July Plant Profilegreenspun.com : LUSENET : ACountryPlace : One Thread
Link for image: http://www.agnr.umd.edu/users/wicomico/images/lambsquarters.jpg
This plant in my experience is often tinged with purple.
Summer Annual Reproducing by seed Cotyledons Fleshy, narrow, rounded tip Pinkish underside
Roots Branched taproot
Stem Erect, grooved and often branched
True Leaves Alternate, broadly toothed Diamond or triangular shaped Long-stalked partially covered with whitish grey meally particles Underside of young leaves pinkish
Flowers Green clusters at end of stem or where leaf joins the stem No petals Habitat Grain fields, forages, cultivated fields
Note Seeds remain viable in soil for many years
I received this in my e-mail:
Lamb's quarters is one of my favorite wild greens because long after many others (dandelion, dock, garlic mustard) have turned bitter, lamb's quarters keeps producing mild-flavored leaves. I harvest the tip and axil bunches of leaves all the way up until the plants start flowering some time in late summer.
They're not my favorite raw salad green: something about that mealy coating that makes such a handy identification characteristic just isn't an agreeable raw texture in my mouth. But that disappears when they're cooked. Favorite cooking method: in a skillet with just the water clinging to the leaves after they've been washed, over medium low heat until wilted but still bright green. Once cooked, you could immediately plunge them into cold water (to stop the cooking process), squeeze out extra water, and pack into freezer bags for future use. Or you could just add a little salt, pepper, and butter and enjoy while still hot. Or...quiche, omelets, spanikopita (spinach pie, but in this case, lamb's quarters pie); stirred in last minute to risottos, soups, stews, curries; pureed with broth and seasonings for a soup...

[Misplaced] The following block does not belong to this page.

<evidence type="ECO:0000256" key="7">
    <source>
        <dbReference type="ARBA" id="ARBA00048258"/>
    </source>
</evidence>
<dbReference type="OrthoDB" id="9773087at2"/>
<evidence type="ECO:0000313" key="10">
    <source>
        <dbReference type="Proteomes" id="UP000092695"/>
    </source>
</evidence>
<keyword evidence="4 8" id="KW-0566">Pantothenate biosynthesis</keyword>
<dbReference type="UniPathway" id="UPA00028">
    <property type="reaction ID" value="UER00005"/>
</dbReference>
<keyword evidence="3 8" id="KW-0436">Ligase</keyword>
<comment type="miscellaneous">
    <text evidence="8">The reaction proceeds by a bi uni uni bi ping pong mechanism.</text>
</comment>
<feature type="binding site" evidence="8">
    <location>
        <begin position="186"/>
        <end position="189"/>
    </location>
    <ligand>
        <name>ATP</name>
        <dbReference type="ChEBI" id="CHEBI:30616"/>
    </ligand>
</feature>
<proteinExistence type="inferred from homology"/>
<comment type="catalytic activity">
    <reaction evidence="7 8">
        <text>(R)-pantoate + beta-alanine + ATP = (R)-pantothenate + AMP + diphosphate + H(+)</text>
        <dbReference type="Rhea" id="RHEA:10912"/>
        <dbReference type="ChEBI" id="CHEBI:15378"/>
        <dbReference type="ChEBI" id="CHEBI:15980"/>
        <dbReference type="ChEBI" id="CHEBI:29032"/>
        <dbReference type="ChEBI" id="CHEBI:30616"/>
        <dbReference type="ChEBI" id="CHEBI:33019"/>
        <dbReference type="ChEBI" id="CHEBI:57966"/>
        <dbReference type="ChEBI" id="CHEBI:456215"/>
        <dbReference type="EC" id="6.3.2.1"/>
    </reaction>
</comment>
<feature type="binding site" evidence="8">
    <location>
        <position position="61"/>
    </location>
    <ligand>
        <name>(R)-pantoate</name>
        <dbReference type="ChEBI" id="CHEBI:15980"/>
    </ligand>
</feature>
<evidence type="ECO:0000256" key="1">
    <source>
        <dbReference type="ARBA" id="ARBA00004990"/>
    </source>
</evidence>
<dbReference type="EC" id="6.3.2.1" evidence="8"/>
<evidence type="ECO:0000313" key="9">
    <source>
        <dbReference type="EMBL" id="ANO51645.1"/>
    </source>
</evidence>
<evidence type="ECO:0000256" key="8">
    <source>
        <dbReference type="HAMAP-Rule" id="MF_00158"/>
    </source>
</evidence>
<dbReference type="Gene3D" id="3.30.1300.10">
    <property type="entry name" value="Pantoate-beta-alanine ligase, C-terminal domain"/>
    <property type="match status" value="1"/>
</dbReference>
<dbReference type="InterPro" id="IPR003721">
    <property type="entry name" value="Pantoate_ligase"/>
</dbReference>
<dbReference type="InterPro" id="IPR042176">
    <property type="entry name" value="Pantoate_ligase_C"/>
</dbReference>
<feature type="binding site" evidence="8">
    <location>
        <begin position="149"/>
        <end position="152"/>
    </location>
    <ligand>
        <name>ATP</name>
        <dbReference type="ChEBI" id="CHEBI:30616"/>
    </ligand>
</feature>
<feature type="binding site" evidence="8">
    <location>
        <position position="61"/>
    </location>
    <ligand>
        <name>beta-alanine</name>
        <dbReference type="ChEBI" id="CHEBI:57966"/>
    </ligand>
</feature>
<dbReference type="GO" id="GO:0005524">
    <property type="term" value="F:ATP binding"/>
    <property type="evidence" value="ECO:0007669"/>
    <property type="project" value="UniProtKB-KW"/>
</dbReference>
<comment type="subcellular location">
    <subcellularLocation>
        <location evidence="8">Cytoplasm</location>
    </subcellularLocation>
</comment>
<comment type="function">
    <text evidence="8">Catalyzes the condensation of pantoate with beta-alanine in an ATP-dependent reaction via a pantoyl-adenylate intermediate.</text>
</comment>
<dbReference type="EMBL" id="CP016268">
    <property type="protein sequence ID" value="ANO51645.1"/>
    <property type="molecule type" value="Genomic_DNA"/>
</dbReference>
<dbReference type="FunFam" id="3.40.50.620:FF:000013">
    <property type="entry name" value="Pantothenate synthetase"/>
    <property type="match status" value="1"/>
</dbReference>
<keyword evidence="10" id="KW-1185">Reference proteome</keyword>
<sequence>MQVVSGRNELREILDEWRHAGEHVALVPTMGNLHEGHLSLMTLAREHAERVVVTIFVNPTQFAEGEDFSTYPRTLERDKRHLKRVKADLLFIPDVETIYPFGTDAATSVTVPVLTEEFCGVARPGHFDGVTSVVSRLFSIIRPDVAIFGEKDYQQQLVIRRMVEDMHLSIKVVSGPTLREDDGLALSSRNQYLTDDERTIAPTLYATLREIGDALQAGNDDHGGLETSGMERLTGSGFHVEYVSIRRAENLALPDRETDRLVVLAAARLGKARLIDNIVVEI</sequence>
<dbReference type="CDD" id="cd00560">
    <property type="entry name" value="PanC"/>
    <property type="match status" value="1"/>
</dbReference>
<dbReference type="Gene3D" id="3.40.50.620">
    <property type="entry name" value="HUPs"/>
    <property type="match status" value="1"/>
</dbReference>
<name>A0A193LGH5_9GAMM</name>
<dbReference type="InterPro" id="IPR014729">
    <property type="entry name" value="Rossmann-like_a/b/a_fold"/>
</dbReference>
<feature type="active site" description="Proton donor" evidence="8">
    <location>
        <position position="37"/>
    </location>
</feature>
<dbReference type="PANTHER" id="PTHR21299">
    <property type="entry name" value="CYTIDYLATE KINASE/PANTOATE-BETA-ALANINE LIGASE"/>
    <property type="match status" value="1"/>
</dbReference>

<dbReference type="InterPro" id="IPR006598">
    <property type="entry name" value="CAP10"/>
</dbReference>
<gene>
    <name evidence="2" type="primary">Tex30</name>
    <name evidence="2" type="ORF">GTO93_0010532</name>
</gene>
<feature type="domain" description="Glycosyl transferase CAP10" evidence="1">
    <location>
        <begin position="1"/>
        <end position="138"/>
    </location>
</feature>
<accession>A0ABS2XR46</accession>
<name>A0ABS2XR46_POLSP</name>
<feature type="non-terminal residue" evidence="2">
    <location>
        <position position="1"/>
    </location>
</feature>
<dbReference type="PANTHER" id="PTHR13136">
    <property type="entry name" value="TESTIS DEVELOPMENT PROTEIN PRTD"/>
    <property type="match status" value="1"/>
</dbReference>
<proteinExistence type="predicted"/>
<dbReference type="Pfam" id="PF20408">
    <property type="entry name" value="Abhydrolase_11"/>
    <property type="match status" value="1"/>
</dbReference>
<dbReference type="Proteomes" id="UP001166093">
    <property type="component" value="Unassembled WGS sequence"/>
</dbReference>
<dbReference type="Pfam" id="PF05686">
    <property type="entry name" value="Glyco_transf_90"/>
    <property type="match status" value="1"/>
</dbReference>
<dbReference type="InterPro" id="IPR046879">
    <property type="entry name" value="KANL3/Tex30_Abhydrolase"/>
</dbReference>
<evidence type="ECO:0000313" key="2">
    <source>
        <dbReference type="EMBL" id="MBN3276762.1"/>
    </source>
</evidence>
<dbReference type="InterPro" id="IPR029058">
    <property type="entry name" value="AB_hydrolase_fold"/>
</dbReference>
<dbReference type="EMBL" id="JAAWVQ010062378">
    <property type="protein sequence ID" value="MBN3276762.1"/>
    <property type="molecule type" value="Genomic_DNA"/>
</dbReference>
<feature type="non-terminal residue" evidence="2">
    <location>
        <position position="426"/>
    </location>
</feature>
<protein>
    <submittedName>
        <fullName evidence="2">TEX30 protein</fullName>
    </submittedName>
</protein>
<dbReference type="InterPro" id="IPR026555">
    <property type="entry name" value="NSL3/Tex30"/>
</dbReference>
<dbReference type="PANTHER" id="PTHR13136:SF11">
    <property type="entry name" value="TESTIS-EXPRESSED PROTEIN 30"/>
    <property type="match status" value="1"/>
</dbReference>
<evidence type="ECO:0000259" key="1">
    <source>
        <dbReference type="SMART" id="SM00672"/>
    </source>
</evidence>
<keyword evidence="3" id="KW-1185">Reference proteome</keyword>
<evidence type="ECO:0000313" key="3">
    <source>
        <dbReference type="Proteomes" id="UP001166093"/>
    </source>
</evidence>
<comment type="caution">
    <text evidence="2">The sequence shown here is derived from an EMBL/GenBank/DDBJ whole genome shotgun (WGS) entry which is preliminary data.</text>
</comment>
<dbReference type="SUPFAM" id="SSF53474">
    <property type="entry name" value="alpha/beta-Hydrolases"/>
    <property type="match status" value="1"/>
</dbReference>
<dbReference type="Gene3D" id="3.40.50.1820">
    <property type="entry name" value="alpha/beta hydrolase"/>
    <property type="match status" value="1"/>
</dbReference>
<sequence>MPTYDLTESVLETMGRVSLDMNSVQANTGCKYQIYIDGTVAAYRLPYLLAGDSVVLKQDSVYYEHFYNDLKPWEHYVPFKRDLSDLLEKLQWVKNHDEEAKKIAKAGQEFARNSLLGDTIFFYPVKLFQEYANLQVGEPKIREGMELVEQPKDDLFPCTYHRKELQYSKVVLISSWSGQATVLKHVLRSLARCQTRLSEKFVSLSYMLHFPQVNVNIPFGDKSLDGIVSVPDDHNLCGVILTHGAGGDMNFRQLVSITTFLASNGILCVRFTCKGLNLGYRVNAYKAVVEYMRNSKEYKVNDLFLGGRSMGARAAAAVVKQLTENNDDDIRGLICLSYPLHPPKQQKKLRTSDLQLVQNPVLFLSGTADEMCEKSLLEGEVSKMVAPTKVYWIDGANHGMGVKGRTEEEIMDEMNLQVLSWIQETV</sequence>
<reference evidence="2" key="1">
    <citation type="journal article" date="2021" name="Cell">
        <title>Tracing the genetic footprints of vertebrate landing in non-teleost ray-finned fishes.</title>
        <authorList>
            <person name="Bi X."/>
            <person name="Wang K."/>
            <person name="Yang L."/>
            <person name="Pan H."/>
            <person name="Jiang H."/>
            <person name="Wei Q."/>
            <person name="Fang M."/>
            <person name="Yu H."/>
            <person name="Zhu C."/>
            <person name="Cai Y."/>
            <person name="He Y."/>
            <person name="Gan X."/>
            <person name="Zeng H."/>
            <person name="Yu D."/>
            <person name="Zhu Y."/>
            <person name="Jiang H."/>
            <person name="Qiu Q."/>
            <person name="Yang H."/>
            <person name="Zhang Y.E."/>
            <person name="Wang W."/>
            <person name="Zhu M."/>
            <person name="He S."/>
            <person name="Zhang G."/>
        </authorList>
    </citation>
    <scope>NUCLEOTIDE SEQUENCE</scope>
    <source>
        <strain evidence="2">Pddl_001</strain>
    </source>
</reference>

And then there are the edible seeds. I never harvest enough of these to do anything with on their own, but they make a nice addition to my Wild Seeds Jar. The Jar usually also includes amaranth and evening primorose seeds, sometimes plantain and foxtail grass. I add the seeds to muffins and breads and homemade crackers.
A link for Juicing Lambsquarters.
* Exported from MasterCook *
Recipe By :Acorn Pancakes, Dandelion Salad and 38 Other Wild Recipes by Jean Craighead George Serving Size : 0 Preparation Time :0:00 Categories : Greens Wild Edibles
Amount Measure Ingredient -- Preparation Method -------- ------------ -------------------------------- 2 strips bacon 1 cup minced fresh chives or onions 1 tablespoon flour 6 cups uncooked lamb's-quarter leaves 1/2 cup water 1/4 cup cider vinegar 2 teaspoons sugar 1 teaspoon salt pepper
Fry bacon in skillet until crisp. Drain on paper towels.
Cook chives or onions in bacon fat about 5 minutes. Stir in flour to make a paste.
Simmer lamb's-quarters 10 minutes in saucepan with water. Drain into bowl through colander and save liquid. In the same saucepan combine liquid from greens with vinegar, sugar, salt, and pepper. Heat over medium heat.
Add onion-and-flour mix and stir. Add lamb's-quarters and stir until mixture thickens. Cook 2 more minutes. Place in serving dish. Crumble bacon on top.
PLEASE NEVER EAT A WILD PLANT THAT YOU CANNOT POSITIVELY IDENTIFY!!!!
If anyone has additional recipes, tips, links please post them as well!
Little Bit Farm
-- Little Bit Farm (email@example.com), July 14, 2003